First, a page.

“Both,” she said.
“The Lantern,” he said, “happened a bit sooner than planned, otherwise I would’ve already arranged to pick up my daughter. But sometimes things don’t go quite as planned.”
“She’s not your daughter,” Eve said, pissed that she’d had to lie to her husband. While Cassie wasn’t Jared’s, she also wasn’t Emerson’s flesh and blood.
“She is the Institute’s property. Therefore, she is mine. Let’s not forget, you were barren before we helped you. You signed a contract. Be glad that you had her for as long as you did. If it’s any consolation, you did a wonderful job raising her.”
“The contract didn’t say anything about you coming and taking her! I was supposed to raise her as my own.”
“So long as you and your husband were able,” Emerson said, echoing one of the provisions she never thought could actually happen. “And now, you are unable.”
She wanted to launch herself across the room and gouge his eyes out. But the gun on his desk, and the two big men outside his door kept her from doing anything too reckless — yet.
She asked, “Why do you even want her?”
“You really haven’t put this all together yet, have you? And here I had been fearing that you’d figured me out months ago.”
“No! None of this makes sense. Why would the director of the Institute be againsttechnology? And why would you want to take Cassie from me? She’s just your average little girl. A sickly one at that.”
“Oh, no, she’s so much more than average, Eve. So much more.”

* * * *

As twilight tinged the horizon in red and violet began to swallow the sky, Jared and Cassie made their way along a path to a hidden auxiliary camp where they could rest, assuming they didn’t need to run off to meet Emerson somewhere. There were also supplies at the other camp, including much needed food, water, and light.
He hoped that whoever had sacked the main camp and killed all his people hadn’t discovered the second one. He wondered if Emerson had been responsible for the attack on the camp. It didn’t make sense, but hell, little did at the moment.
Cassie had been quiet in the twenty five minutes since Emerson’s call, likely lost in her own thoughts, maybe trying to reconcile the fact that her father might not really be her father. The poor kid.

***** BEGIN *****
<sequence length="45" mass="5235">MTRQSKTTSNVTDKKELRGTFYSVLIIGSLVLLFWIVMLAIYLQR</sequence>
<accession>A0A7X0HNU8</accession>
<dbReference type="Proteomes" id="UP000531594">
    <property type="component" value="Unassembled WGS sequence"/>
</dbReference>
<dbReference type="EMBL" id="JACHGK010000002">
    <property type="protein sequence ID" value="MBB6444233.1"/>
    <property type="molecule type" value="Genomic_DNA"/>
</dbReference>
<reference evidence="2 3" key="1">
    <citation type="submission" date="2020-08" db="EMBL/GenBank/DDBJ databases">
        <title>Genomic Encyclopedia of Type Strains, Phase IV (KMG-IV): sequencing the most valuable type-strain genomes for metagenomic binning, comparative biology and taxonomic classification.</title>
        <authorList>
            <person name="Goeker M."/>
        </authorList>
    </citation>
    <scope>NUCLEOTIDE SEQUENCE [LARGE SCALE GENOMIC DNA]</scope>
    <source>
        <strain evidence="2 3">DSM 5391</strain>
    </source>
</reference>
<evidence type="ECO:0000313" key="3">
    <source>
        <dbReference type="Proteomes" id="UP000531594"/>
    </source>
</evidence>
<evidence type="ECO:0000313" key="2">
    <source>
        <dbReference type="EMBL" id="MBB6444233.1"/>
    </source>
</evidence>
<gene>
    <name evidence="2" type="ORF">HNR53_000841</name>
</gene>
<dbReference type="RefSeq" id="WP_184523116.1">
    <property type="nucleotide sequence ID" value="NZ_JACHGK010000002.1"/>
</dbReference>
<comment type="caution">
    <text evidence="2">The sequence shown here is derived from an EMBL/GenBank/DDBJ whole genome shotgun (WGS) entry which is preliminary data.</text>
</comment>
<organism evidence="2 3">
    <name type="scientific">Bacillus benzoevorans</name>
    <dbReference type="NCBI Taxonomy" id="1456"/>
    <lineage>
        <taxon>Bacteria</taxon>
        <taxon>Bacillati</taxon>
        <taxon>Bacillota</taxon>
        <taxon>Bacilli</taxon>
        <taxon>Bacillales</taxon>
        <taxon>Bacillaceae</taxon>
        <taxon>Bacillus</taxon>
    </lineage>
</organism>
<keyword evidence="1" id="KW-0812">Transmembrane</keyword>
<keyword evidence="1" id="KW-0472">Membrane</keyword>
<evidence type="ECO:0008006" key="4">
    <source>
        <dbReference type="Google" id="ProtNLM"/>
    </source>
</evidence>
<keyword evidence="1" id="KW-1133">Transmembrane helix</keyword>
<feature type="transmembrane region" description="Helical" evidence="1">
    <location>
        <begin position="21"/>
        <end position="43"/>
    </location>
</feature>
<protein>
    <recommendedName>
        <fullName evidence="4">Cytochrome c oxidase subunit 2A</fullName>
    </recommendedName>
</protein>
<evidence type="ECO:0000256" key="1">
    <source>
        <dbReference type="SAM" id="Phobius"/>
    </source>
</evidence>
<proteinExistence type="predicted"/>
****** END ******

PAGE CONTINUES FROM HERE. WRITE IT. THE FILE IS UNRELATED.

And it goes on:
Jared still wasn’t certain what he would do when Emerson called with his ultimatum.
He couldn’t let Emerson kill Eve. Even if she had cheated on him, she must’ve had her reasons. She didn’t deserve to die. But at the same time, he couldn’t hand over his daughter to a monster capable of even making such a demand, let alone striking Eve.
Whether Cassie was biologically Jared’s or not, she was his daughter in every way that mattered. He had rocked her to sleep at night as a crying infant. He had made her boo-boo’s all better. He had read her stories before bed every night. He’d gone to her dance recitals even when Eve was working late. Even if Cassie wasn’t blood, she was still family, no matter what anyone said.
And he wasn’t about to let her go.
As they approached the second camp, hidden just inside a cave system, he readied his 1911 pistol, and looked back to tell Cassie to wait.
As he approached the cave, he saw the signal again. The flashes of light that his wife was headed toward. It flickered twice and then twice again after a moment.
He wondered if the light was Emerson, or if it was legitimate help. Maybe military? He wondered if that’s where Eve was, or if she’d been caught early in her trek before getting anywhere near the signal. If that were the case, perhaps he should head toward it, he wondered.
As he approached the cave’s darkness, he tried to peer through the gloaming and see any sign of movement. His flashlight had died last night and he’d given Eve all the glo-sticks. He would kill for either right now.
As he drew closer to the cave’s mouth, his heart pounded so loud he could hear it.
He whistled the call to his men to alert them to stand down, hoping they hadn't met the same fate as Percy, Ed and Wade. He waited for a response.
He stepped closer to the cave, gun starting to shake in his hands.
The radio crackled to life.
Jared fired off a shot into the darkness, surprised by the radio.
Emerson’s voice crackled loudly, “So, Jared, have you decided whether or not I’m going to kill your wife?”